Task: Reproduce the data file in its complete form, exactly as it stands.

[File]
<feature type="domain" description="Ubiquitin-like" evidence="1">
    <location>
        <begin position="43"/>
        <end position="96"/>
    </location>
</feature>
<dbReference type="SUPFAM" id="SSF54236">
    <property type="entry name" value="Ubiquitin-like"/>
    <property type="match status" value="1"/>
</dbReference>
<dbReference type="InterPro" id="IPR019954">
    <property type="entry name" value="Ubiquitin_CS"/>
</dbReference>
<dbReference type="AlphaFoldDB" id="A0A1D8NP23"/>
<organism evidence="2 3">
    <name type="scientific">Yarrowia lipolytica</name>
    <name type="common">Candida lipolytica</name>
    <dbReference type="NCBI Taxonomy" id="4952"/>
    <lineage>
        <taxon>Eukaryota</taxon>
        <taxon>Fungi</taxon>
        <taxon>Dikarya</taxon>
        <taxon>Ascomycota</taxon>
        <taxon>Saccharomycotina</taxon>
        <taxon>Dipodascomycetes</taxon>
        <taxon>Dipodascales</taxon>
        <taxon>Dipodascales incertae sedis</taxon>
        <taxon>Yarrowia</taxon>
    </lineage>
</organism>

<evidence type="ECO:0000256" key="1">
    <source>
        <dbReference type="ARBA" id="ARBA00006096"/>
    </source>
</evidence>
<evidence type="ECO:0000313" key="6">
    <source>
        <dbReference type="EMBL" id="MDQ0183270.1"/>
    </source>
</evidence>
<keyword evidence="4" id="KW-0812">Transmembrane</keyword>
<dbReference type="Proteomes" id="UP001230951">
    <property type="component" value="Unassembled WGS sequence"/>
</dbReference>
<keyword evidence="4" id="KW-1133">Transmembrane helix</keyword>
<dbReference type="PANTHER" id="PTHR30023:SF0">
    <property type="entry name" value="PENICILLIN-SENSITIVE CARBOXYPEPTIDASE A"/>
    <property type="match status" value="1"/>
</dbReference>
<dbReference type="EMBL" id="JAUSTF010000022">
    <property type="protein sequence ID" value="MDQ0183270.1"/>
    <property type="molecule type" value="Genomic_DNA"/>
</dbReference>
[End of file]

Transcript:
<feature type="domain" description="Ubiquitin-like" evidence="1">
    <location>
        <begin position="43"/>
        <end position="96"/>
    </location>
</feature>
<dbReference type="SUPFAM" id="SSF54236">
    <property type="entry name" value="Ubiquitin-like"/>
    <property type="match status" value="1"/>
</dbReference>
<dbReference type="InterPro" id="IPR019954">
    <property type="entry name" value="Ubiquitin_CS"/>
</dbReference>
<dbReference type="AlphaFoldDB" id="A0A1D8NP23"/>
<organism evidence="2 3">
    <name type="scientific">Yarrowia lipolytica</name>
    <name type="common">Candida lipolytica</name>
    <dbReference type="NCBI Taxonomy" id="4952"/>
    <lineage>
        <taxon>Eukaryota</taxon>
        <taxon>Fungi</taxon>
        <taxon>Dikarya</taxon>
        <taxon>Ascomycota</taxon>
        <taxon>Saccharomycotina</taxon>
        <taxon>Dipodascomycetes</taxon>
        <taxon>Dipodascales</taxon>
        <taxon>Dipodascales incertae sedis</taxon>
        <taxon>Yarrowia</taxon>
    </lineage>
</organism>

<evidence type="ECO:0000256" key="1">
    <source>
        <dbReference type="ARBA" id="ARBA00006096"/>
    </source>
</evidence>
<evidence type="ECO:0000313" key="6">
    <source>
        <dbReference type="EMBL" id="MDQ0183270.1"/>
    </source>
</evidence>
<keyword evidence="4" id="KW-0812">Transmembrane</keyword>
<dbReference type="Proteomes" id="UP001230951">
    <property type="component" value="Unassembled WGS sequence"/>
</dbReference>
<keyword evidence="4" id="KW-1133">Transmembrane helix</keyword>
<dbReference type="PANTHER" id="PTHR30023:SF0">
    <property type="entry name" value="PENICILLIN-SENSITIVE CARBOXYPEPTIDASE A"/>
    <property type="match status" value="1"/>
</dbReference>
<dbReference type="EMBL" id="JAUSTF010000022">
    <property type="protein sequence ID" value="MDQ0183270.1"/>
    <property type="molecule type" value="Genomic_DNA"/>
</dbReference>